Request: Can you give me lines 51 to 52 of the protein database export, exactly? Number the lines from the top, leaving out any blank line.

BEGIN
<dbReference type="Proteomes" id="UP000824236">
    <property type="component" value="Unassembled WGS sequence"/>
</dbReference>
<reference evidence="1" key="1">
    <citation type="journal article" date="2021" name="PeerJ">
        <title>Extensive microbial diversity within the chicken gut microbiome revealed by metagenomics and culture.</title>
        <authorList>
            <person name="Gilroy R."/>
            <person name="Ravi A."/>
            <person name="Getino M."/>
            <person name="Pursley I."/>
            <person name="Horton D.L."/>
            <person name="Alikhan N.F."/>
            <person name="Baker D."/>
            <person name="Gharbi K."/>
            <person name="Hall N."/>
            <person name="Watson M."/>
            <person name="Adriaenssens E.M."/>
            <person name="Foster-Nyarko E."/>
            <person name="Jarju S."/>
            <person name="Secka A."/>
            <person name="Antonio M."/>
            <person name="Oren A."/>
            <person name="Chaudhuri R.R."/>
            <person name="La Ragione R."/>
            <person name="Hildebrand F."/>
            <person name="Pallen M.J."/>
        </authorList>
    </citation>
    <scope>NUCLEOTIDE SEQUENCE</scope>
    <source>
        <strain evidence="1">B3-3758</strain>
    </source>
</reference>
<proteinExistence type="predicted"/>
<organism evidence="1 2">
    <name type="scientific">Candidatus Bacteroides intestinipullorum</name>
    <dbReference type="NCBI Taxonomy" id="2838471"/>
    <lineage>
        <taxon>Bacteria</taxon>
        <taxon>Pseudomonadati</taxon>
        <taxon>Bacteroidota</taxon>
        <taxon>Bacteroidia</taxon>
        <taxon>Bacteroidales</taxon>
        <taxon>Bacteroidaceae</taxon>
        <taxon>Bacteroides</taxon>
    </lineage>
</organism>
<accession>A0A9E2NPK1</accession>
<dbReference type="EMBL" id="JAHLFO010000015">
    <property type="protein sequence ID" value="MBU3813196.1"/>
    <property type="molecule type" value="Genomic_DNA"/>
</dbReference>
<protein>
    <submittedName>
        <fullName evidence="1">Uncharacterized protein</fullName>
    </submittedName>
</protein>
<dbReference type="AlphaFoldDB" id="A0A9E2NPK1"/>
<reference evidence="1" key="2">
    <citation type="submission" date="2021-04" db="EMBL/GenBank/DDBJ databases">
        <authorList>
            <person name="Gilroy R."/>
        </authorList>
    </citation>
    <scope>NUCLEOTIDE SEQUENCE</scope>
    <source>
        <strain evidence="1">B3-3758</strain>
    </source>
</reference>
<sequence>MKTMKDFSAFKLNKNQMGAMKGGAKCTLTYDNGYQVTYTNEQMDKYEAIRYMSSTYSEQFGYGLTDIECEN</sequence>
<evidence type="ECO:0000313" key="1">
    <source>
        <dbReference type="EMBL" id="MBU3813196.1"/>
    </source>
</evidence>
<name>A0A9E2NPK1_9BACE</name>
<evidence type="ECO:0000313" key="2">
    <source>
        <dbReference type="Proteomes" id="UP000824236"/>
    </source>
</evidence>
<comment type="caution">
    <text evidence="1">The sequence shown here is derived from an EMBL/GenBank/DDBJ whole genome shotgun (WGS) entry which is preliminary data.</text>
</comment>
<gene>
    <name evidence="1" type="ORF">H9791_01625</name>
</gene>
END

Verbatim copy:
    <property type="protein sequence ID" value="MBU3813196.1"/>
    <property type="molecule type" value="Genomic_DNA"/>